Most people use toys to stimulate their flocks during wintertime. Toys offer a great way of distracting your chickens when the weather is too cold for the birds to play and forage outside. The other exciting way of stimulating your flock to discourage boredom is by hanging cabbages and other fruits from the coop’s roof.
Some people hang pieces of pumpkins, which are some of the chickens’ favorite nutrient-rich treats. Or, install some mirrors in the coop to keep your chickens excited as they view themselves in the mirrors. Anything stimulating your birds in winter is good to keep the flock happy and help it overcome boredom.
– Let Your Chickens Outside When Possible
Chickens need exercise even during wintertime. However, your flock doesn’t have this luxury because the cold biting weather and freezing snow outside can be disastrous. Fortunately, some winter months aren’t that cold, especially the months coming before winter fall.
You can let your chickens outside during these months to help them taste freedom and get some exercise. However, ensure there is no snow outside lest your bird’s feet freeze from the snow. Let the flock in the coop when the temperatures start becoming cold.
– Watch Out for Winter Predators
Although your flock will remain in its cage throughout winter, it doesn’t imply your birds aren’t susceptible to an array of winter predators. For instance, possums, foxes, and raccoons are some of the notorious winter predators that prey on chickens in winter.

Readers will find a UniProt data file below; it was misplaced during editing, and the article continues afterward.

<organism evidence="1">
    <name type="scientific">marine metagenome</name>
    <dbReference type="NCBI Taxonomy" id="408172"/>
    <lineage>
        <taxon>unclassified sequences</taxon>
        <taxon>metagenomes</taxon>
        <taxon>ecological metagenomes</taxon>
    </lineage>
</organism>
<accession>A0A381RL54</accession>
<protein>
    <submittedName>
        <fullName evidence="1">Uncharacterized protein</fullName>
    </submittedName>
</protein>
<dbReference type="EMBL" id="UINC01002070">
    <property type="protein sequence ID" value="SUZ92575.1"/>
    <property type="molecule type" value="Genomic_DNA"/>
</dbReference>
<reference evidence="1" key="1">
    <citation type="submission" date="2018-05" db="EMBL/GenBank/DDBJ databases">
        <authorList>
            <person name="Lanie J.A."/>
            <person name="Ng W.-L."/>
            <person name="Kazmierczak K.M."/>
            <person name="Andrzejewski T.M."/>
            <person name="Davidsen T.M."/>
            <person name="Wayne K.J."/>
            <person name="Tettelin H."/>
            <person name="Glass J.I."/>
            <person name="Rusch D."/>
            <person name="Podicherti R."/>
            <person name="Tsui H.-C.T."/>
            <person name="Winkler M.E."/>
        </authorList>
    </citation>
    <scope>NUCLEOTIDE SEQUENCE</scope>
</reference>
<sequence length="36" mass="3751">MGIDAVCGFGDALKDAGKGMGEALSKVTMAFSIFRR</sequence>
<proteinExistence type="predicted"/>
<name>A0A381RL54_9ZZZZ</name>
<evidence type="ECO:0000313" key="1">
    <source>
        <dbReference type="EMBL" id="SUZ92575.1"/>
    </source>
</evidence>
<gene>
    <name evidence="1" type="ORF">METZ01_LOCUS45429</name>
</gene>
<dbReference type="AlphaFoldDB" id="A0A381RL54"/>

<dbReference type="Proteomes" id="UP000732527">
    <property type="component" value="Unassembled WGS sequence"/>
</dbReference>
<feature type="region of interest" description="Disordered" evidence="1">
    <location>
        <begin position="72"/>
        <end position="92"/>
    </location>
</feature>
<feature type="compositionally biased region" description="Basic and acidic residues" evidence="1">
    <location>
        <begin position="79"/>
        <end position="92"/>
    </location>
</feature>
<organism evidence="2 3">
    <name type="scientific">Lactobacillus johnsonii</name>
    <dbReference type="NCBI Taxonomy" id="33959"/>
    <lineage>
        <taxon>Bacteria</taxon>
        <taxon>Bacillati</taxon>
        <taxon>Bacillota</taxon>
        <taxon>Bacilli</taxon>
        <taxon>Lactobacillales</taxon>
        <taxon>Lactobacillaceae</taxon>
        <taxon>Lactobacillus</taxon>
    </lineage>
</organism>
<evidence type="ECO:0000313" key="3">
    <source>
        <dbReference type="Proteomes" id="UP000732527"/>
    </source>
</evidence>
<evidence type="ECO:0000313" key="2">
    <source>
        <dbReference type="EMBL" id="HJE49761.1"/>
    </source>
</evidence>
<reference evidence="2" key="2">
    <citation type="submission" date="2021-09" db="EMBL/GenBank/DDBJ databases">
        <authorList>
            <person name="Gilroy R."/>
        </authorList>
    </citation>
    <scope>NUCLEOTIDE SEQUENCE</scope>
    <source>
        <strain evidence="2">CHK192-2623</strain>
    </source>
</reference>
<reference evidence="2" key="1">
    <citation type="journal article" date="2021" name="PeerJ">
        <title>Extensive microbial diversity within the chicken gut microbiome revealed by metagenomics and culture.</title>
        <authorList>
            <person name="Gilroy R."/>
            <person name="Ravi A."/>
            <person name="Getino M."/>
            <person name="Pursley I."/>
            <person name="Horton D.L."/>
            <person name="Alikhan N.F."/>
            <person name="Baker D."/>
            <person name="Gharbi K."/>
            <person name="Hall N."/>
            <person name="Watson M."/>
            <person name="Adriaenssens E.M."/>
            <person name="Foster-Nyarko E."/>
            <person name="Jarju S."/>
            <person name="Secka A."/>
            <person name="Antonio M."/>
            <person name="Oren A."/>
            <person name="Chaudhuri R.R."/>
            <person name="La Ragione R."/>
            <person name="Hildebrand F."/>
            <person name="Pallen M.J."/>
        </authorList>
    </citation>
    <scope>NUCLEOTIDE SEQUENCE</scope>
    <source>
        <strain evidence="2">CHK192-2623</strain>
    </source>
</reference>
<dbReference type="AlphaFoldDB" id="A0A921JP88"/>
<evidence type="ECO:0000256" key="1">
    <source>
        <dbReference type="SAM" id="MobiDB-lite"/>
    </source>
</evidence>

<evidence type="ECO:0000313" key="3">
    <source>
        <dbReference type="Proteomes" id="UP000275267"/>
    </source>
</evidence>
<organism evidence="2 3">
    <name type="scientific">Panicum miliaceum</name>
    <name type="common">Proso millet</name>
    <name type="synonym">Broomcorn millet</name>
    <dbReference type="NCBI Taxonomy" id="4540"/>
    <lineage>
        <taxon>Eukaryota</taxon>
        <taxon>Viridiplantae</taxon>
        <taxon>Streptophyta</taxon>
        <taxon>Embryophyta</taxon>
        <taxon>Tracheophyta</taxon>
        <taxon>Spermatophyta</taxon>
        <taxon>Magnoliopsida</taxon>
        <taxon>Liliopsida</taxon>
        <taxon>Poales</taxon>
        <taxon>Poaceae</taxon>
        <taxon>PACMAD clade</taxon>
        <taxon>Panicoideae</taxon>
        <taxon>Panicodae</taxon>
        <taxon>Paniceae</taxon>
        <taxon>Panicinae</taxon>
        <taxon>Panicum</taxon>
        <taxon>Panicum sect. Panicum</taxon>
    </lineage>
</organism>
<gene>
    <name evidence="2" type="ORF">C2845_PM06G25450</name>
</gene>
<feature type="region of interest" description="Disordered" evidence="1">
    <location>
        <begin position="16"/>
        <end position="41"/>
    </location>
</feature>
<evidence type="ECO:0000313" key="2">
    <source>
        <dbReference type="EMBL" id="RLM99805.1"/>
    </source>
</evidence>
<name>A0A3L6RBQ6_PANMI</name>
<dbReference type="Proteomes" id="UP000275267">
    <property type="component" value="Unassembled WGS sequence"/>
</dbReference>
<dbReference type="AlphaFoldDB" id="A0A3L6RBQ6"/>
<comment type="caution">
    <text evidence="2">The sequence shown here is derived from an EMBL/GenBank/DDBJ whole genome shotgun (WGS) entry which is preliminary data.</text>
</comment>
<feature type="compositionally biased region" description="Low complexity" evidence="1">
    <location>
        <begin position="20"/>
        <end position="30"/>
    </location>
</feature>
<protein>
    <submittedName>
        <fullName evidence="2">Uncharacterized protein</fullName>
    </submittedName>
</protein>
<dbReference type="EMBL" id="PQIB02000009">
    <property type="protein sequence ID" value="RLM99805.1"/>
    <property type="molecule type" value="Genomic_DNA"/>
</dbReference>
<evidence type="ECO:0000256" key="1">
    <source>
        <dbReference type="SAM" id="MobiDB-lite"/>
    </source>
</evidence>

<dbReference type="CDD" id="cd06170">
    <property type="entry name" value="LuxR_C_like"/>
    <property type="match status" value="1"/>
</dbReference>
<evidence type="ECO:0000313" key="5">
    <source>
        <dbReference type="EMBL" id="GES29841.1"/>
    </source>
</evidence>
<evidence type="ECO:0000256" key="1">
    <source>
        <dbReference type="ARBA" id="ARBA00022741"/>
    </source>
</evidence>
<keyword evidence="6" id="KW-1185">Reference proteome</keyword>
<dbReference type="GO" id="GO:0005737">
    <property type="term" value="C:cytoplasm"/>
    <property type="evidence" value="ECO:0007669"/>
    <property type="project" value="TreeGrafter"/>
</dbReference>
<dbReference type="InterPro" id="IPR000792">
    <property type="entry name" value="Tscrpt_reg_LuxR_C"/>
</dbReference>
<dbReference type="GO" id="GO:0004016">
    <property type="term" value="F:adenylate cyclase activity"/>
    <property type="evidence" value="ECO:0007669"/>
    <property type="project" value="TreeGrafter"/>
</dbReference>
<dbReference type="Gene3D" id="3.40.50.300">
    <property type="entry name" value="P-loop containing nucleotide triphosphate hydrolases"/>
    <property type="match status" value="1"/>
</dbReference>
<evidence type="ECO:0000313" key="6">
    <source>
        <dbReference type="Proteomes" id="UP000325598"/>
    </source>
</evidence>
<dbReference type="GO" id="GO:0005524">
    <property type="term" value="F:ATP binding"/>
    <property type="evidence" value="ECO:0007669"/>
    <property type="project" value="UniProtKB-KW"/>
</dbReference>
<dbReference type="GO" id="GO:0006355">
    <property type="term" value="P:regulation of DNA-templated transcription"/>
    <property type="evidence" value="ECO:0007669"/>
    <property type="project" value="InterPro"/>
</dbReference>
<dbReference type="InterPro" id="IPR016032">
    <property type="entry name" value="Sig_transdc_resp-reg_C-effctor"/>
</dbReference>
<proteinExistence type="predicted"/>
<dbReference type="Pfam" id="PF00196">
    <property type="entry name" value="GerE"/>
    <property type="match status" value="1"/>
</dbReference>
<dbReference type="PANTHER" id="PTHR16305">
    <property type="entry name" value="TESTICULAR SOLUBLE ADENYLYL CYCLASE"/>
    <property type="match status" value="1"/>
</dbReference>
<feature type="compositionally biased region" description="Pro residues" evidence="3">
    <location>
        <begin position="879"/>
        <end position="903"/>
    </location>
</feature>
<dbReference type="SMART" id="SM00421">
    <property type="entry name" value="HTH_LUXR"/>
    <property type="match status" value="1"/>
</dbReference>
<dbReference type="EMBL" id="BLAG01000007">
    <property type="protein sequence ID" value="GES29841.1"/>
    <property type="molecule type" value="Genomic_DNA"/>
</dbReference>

Make your coop secure to protect these nasty winter predators from your flock. Furthermore, a high fence makes it difficult for the predators to get to the flock.
– Shovel Away the Snow
Shovel away the snow, especially if you want to let your birds outside in the winter. Snow is the most serious threat for chickens in winter because it freezes their feet.
Chickens can withstand cold outdoors in winter because of their feathers, but they can’t overcome the freezing effects of snow. Shovel away the snow from your backyard and the coop’s roof.
Winter can be a challenging moment for your flock. After all, nothing can make your birds eager to play or forage outside in the snow. As challenging as this season is for chickens, it’s easy to care for your flock if you do the right things.
For instance, consider winter-proofing your coop, giving winter foods to your chickens, and protecting them from marauding winter predators.